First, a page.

Altera has started shipping its Max 10 line of FPGAs, implemented in a 55nm manufacturing process with embedded flash, the first manifestation of its Generation 10 family of products that also include the Arria 10 and Stratix 10 lines of more capable FPGAs and system-chips.
The first of the Arria 10 line of FPGA SoCs – implemented in 20nm CMOS from TSMC – is also expected imminently, while the high-end Stratix 10 range – implemented in the 14nm FinFET process technology from Intel – is expected to tape-out in 2015 and be a late 2015 product, according to Shelly Davis, director of strategic marketing for the broad-based business unit at Altera.
The Max 10 family ranges up to 50,000 logic elements and is a dual-configuration design implemented using TSMC's 55nm embedded flash process technology. This means that two configuration files can be stored on chip for enhanced security and reliability of hardware updates. In addition the FPGAs include DSP, in the form of multiple 18bit x 18bit multipliers, analog functions such as analog-to-digital converters and temperature sensor, and embedded processing capability.
Altera's line card for its Max 10 line of FPGAs. Source: Altera.
The first chips in the family are available, supported by a software update of the Quartus II FPGA development software.
The FPGA fabric is Altera's conventional SRAM-based design but with flash memory that can support two configuration files. The configuration is loaded into SRAM at power-up, or on command in around 10ms. The on-die flash storage integrated in Max 10 FPGAs support dual configuration, allowing two FPGA designs in a single chip. The dual-configuration capability enables the device to perform fail-safe upgrades, whereby one flash block is designated for upgrade images while the other block is reserved for a "safe" factory image.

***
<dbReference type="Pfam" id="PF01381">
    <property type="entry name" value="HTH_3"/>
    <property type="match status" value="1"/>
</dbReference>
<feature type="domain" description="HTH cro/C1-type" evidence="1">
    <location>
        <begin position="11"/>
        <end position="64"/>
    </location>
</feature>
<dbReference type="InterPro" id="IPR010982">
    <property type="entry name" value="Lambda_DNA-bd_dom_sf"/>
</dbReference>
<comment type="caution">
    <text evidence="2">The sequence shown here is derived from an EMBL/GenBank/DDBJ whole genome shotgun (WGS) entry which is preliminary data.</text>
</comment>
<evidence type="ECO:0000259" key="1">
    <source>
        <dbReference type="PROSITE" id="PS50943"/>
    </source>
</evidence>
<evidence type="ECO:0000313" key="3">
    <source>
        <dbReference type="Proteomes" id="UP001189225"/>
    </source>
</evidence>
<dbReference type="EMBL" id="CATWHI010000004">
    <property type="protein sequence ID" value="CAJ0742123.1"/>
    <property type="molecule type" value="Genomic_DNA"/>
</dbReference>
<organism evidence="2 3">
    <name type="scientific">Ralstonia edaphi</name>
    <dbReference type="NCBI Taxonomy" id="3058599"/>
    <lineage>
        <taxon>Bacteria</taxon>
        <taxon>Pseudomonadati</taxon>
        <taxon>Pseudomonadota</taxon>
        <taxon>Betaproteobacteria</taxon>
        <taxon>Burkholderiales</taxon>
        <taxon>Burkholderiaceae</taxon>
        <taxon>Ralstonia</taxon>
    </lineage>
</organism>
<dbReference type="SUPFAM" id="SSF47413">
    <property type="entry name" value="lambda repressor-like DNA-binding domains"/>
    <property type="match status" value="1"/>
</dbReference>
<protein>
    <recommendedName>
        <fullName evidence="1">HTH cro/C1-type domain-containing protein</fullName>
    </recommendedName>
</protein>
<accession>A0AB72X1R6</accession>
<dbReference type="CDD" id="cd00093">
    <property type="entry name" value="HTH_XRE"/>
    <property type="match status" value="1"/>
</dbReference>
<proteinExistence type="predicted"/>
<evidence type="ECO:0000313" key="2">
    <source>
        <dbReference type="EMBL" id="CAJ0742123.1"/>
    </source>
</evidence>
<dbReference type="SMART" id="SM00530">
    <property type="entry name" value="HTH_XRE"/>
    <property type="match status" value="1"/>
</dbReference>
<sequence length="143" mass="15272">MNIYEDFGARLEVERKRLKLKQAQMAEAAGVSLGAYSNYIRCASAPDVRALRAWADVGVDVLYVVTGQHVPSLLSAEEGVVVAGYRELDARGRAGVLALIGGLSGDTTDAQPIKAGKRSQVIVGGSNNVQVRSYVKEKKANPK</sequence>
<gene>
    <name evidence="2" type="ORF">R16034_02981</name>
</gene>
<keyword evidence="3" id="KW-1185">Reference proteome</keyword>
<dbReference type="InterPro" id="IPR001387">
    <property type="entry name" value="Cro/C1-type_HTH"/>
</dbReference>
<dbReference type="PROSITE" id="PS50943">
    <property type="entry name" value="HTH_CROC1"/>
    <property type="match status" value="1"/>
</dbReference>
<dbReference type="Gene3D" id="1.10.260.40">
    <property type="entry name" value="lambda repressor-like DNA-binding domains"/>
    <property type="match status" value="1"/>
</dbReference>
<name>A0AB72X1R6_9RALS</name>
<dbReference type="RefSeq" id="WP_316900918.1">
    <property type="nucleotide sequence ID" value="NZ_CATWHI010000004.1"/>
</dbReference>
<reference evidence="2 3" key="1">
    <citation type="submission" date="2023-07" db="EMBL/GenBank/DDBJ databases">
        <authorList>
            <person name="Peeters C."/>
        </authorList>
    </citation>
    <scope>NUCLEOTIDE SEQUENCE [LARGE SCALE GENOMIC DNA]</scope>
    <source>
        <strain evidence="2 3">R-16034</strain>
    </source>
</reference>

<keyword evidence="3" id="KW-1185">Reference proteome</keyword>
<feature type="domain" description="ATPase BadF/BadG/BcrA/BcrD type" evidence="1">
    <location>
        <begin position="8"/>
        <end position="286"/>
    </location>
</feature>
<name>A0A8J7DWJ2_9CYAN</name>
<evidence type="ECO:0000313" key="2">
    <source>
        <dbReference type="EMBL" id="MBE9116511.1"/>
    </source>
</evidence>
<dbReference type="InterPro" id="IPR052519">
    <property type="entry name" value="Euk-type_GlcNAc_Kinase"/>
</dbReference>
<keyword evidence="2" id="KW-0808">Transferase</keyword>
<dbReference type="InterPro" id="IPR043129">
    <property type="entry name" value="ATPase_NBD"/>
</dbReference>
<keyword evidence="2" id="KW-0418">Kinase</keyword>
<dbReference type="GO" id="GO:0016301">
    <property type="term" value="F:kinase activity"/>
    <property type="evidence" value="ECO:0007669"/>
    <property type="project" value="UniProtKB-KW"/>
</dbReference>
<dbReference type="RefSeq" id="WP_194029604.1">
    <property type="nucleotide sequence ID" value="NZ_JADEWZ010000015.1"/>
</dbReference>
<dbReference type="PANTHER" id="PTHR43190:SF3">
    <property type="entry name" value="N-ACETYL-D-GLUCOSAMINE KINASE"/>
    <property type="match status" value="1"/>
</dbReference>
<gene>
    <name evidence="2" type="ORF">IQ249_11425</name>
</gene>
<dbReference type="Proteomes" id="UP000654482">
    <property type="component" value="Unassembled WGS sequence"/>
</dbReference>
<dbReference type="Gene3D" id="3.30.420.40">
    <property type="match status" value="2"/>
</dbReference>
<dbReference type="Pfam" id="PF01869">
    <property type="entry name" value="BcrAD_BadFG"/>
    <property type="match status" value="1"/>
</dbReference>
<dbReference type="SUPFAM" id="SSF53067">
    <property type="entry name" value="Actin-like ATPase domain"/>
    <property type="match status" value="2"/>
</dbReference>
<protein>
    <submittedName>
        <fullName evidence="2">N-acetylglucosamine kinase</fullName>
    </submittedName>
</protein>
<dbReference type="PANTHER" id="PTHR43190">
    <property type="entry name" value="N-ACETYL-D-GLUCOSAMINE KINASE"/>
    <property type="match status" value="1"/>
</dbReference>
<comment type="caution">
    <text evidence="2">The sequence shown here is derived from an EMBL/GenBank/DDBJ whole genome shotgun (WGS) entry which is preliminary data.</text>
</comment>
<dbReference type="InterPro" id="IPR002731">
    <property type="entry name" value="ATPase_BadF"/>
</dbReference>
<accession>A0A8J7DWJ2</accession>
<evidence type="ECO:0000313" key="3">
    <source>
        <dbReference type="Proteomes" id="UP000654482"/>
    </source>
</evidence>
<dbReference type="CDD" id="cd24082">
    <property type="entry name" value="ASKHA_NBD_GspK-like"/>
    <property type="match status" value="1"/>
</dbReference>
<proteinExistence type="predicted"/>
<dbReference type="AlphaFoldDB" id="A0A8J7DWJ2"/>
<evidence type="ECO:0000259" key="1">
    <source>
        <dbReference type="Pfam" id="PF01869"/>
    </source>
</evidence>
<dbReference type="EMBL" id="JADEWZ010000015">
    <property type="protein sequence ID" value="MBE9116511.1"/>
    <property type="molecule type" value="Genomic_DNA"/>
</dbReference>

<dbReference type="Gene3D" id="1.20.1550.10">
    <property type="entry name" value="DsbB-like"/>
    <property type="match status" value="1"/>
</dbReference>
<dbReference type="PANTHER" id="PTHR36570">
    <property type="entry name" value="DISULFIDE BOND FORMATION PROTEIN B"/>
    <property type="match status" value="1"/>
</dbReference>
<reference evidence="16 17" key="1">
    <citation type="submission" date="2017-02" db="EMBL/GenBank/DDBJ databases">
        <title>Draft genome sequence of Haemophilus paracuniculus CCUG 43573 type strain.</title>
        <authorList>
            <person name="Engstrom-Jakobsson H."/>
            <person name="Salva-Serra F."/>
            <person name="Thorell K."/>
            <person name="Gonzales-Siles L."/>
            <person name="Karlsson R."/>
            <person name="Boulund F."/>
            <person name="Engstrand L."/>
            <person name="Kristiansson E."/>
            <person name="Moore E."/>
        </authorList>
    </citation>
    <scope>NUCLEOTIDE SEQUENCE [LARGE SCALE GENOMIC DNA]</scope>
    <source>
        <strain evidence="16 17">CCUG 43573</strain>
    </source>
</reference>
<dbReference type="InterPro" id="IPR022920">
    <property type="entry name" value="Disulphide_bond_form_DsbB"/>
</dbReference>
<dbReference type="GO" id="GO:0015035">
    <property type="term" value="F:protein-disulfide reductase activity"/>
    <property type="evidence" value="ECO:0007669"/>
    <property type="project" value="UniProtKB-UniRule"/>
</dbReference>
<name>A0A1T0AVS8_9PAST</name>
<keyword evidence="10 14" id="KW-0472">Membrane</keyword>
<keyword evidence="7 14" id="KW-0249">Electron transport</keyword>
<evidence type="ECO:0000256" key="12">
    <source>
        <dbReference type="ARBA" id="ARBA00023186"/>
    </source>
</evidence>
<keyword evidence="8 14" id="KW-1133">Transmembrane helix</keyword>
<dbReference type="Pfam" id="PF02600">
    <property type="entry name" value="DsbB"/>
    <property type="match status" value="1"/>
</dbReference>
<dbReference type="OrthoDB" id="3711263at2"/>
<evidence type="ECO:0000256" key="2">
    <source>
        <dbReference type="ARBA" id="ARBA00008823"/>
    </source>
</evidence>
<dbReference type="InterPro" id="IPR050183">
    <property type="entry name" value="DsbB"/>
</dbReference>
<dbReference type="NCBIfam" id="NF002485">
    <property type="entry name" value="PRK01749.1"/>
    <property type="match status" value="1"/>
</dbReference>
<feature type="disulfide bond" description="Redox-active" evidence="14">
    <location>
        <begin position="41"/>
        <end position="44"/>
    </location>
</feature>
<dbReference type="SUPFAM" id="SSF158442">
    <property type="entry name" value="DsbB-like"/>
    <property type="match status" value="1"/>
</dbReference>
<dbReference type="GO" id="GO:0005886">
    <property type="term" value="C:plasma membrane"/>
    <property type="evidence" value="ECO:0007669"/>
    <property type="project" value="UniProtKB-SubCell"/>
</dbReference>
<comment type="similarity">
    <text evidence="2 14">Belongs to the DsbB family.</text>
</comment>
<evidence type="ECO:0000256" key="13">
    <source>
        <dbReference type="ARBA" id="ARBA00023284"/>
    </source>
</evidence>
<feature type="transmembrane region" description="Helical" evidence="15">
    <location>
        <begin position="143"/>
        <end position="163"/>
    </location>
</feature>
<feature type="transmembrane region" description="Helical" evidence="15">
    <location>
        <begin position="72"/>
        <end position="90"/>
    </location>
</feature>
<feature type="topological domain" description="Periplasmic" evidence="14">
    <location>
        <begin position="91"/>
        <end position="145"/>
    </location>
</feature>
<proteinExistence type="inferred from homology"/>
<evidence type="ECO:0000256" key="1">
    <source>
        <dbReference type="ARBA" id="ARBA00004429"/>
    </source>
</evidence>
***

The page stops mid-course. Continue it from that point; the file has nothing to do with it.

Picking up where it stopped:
Altera also supplies the Nios II soft processor core – rather than hardware core on chip – to perform embedded processing. The 32-bit Nios II is configurable and can occupy under 5,000 logic elements.
Typical applications for the Max 10 range are expected to be in industrial, robotics, machine vision, and automotive infotainment, Altera said. The chips have DDR3 memory interfaces and up to 500 user I/O pins.
Altera is recommending the use of Max 10 FPGAs along side Enpirion power devices (see Altera Acquires SoC Maker Enpirion). Enpirion provides high-frequency switching, magnetics and packaging to produce dc-dc converter power SoCs with integrated inductors. Altera provides Enpirion power reference designs optimized for use with Max 10 FPGAs.
The MAX 10 FPGAs are available in commercial, industrial and automotive AEC-Q100 temperature grades.
"Altera is is an incumbent in these markets and well understands and complies with the safety certification processes of such as ISO 26262 and ASIL standards for automotive and to smaller extent some industrial applications. When they go after these markets, it is not a new target for them," commented Tom Hackenberg, principal analyst with IHS Technologies, the publisher of Electronics 360.
Trends towards automotive ADAS and coming safety mandates for rear-view cameras could help with design wins for flash-based chips and an FPGA alongside a main processor such as an Nvidia Tegra used a multimedia processor could provide scalability of feature sets, he said.
Hackenberg continued: "In industrial, there is a strong trend toward distributing intelligent connected control. Sensor hubs, M2M communications, more efficient and variable motor controls are all part of that trend. This solution, depending again on cost, could serve a very useful solution where a lot of channels of data are necessary."
In many cases it will come down to whether the Max 10 can overcome the traditional barriers to FPGA adoption – power consumption and cost – in any given application, said Hackenberg.
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